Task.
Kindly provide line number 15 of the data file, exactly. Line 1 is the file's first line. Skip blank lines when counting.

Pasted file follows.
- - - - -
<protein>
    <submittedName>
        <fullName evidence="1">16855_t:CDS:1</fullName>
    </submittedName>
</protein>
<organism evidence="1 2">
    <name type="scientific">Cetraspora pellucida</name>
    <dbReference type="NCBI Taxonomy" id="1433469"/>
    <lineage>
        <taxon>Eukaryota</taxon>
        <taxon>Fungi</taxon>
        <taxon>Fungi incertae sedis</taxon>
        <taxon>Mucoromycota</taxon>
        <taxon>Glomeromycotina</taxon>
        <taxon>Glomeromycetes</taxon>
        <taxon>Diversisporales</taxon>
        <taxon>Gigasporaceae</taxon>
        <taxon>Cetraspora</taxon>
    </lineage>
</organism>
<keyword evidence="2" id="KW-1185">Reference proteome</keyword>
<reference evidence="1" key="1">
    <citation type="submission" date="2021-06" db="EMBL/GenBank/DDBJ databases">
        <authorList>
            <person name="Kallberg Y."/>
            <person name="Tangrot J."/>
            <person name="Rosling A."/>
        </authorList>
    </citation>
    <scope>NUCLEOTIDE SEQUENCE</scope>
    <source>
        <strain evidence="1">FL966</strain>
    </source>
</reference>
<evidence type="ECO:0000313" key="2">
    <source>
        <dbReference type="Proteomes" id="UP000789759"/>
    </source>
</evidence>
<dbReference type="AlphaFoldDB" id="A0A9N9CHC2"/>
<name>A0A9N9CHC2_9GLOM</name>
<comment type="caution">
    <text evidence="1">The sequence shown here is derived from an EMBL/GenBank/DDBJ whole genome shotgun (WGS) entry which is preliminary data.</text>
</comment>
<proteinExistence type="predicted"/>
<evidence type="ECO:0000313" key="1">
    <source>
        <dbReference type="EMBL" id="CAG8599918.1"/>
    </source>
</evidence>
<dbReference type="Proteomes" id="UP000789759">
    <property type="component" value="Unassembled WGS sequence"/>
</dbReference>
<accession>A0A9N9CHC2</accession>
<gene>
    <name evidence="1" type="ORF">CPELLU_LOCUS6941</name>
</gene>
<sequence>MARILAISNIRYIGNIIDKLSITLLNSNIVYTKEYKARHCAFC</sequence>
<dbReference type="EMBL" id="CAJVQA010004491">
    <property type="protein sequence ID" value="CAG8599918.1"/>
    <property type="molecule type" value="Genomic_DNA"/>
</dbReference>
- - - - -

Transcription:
        <taxon>Glomeromycetes</taxon>